I had no idea what to expect when I first received Alias Eye’s Different Point Of You. I had heard positive things about them, but didn’t really have a style in mind. The first song starts out with a mid-eastern intro that quickly transforms into a standard Chord driven rock song. “The Clown” has powerful guitars, good lyrics, and a unique mid-eastern counter melody flowing throughout.
First impressions are always important to me, and I quickly assumed that I was going to be listening to a ‘hard’ rock CD with interludes of instrumentation. “A Clown’s Tale”, a good song, is in this vein.
“Fake The Right”, the second song on the CD, quickly changed my assumption. Imagine a Dave Mathew’s song with balls and you get a picture of this great song. The bass playing by Frank Fischer is the basis for this song with a saxophone and keyboard funk line that keeps your tows tapping. The vocals keep this song from feeling cheesy and actually reminds me a little of Fish (Sunsets on Empire era).
“Your Other Way” once again changes style and kicks off with a Spanish guitar introduction and a nice driving bass line. This song has a Toto feel to it and really keeps your attention. After the hard rock and funk rock of the first 2, this semi-ballad is the perfect break. Any CD that has 3 opening songs with 3 distinct styles played excellently really gets high marks in my book. An accordion makes a surprising transition into a great guitar led closing to this song. Matthias Richter is not flashy, but his guitar work is worth noting as clean and precise.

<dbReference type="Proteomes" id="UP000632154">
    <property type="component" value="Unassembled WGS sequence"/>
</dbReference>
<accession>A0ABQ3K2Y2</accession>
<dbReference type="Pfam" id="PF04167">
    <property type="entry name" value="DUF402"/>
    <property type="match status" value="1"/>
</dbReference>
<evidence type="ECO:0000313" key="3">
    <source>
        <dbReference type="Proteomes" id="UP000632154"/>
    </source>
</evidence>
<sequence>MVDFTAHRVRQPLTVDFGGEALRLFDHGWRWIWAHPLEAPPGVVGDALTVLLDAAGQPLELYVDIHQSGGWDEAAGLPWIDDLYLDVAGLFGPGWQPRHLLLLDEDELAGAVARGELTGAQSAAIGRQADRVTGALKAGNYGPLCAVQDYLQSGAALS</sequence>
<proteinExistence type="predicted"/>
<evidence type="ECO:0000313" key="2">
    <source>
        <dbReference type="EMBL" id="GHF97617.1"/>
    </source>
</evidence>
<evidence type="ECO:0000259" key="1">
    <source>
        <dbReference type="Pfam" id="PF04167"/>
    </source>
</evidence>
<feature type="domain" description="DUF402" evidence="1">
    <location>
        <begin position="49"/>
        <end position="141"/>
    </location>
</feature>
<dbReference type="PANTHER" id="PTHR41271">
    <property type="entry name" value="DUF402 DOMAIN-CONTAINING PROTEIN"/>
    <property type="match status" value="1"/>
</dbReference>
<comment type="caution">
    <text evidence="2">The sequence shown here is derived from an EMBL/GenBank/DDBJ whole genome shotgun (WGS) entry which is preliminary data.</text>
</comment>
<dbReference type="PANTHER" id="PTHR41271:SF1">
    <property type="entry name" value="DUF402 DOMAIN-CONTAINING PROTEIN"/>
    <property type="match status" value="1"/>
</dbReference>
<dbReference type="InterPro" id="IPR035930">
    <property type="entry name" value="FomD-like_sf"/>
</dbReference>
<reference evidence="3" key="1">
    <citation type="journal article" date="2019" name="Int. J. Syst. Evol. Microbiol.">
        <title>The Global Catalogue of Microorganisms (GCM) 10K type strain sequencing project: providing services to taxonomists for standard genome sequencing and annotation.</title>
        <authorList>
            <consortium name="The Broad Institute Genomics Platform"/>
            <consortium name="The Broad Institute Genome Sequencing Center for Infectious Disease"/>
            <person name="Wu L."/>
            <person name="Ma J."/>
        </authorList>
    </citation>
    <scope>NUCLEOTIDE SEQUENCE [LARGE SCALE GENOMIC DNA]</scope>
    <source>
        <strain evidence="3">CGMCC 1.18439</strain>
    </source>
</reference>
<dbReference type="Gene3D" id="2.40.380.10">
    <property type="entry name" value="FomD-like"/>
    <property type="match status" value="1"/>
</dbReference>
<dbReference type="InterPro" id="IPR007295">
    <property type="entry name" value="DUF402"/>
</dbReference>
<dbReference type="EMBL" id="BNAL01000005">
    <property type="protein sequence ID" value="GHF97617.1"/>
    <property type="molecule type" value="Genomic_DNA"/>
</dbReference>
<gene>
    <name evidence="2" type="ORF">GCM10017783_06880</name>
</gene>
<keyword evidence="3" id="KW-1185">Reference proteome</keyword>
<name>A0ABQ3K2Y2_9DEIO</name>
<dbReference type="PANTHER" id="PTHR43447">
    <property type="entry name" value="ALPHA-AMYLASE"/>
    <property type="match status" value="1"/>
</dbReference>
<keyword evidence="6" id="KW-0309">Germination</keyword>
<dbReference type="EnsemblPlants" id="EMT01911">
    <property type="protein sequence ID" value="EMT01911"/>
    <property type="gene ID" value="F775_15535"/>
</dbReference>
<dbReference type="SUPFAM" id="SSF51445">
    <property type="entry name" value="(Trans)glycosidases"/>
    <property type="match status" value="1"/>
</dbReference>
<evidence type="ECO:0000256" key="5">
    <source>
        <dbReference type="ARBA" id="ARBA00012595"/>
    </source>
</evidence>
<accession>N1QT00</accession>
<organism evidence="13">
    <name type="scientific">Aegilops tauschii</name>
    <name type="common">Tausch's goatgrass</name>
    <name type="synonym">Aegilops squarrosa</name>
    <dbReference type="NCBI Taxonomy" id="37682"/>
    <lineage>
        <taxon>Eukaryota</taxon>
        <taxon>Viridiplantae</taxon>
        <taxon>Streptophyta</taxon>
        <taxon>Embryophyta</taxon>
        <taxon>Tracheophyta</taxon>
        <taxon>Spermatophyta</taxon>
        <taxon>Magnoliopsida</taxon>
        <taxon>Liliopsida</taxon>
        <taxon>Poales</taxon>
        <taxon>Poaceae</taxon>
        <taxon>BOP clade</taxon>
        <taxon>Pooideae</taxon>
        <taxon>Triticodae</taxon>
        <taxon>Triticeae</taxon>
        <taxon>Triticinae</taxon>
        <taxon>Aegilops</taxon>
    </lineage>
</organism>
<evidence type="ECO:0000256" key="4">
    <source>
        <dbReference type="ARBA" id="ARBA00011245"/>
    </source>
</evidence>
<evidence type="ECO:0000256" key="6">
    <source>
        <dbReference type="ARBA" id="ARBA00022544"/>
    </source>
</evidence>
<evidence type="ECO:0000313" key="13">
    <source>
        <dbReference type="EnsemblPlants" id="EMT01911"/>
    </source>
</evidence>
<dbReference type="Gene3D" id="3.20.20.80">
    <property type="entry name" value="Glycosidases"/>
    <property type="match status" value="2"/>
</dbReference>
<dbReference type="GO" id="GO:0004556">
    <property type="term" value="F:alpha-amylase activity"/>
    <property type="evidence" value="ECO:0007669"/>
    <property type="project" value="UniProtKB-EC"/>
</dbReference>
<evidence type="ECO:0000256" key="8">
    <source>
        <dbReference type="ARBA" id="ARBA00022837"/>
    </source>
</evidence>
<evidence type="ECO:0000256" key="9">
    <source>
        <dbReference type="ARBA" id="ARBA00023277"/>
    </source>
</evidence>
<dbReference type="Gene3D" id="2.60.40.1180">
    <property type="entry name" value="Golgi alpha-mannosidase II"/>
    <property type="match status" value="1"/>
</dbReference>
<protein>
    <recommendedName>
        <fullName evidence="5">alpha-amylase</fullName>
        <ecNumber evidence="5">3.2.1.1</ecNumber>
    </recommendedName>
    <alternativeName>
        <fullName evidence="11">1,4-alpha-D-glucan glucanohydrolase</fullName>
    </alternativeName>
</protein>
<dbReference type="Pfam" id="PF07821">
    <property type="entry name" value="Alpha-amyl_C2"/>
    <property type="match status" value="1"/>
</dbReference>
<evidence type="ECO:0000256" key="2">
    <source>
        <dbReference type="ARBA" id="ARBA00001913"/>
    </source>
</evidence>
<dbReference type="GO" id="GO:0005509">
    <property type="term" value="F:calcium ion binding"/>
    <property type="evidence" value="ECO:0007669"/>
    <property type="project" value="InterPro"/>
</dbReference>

“Icarus Unworded” keeps us with the semi-ballad. A piano / vocal introduction gets us into a beautiful song that reminds me of the new Guy Manning CD. The keyboards give the full orchestral feel. This song is a show case for Phillip Griffiths’s vocals. The guy has some powerful pipes. Again, great guitar work by Richter.
Song 5, The Usual Routine, brings a Steely Dan style to the CD. This song is very funky and has the perfect mix of rhythm and background instrumentation. There is a brief guitar section that again reminds me of Dave Matthews, but the song structure is way more complex than anything that he put out. Timo Wagner adds nice reed instruments throughout and his saxophone play verses Lemke’s keyboard is excellent.
We go right back to the ballad with “Drifting”. Don’t get me wrong, I love Grffiths voice, but after the awesome “Usual Routine”, it would have been nice to leap into a keyboard driven progressive follow up.
Oops, I was 3 minutes too early. Song 7 and 8 bring the progressive rock back. Saga clashes with Marcus Miller to make “On The Fringe”. The bass playing is awesome and instead of being the pillar of the song, actually provides the counter rhythm. The vocals and chorus remind me of House Of Cards era Saga. A real nice piano solo (supported by Cello) fills the middle of this gem.
Richter gets to show off with “The Great Open”. A classical opening reminded me of the Moody Blues “Meanwhile”. The song continues to pick up speed and intensity until we build to the choral peak. The background guitar work is very strong, but it is when Richter is given the lead that we feel his ability. This is their best song and one that hopefully will be the foundation that they build later albums on.
The CD closes with another jazzy, funk number. The brush drums and excellent bass work makes this final song “Too Much Toulouse” a perfect change of style to end a CD that is all about changing styles.
As someone new to Alias Eye, I can see why others have been raving about them. Every part of the CD is well thought out and played. One less ballad would have been my recommendation, but nit-picking something this good seems petty. I have used lots of comparisons in my review, but honestly, Alias Eye has a sound that is familiar but unique. Recommended for all fans of song-based prog.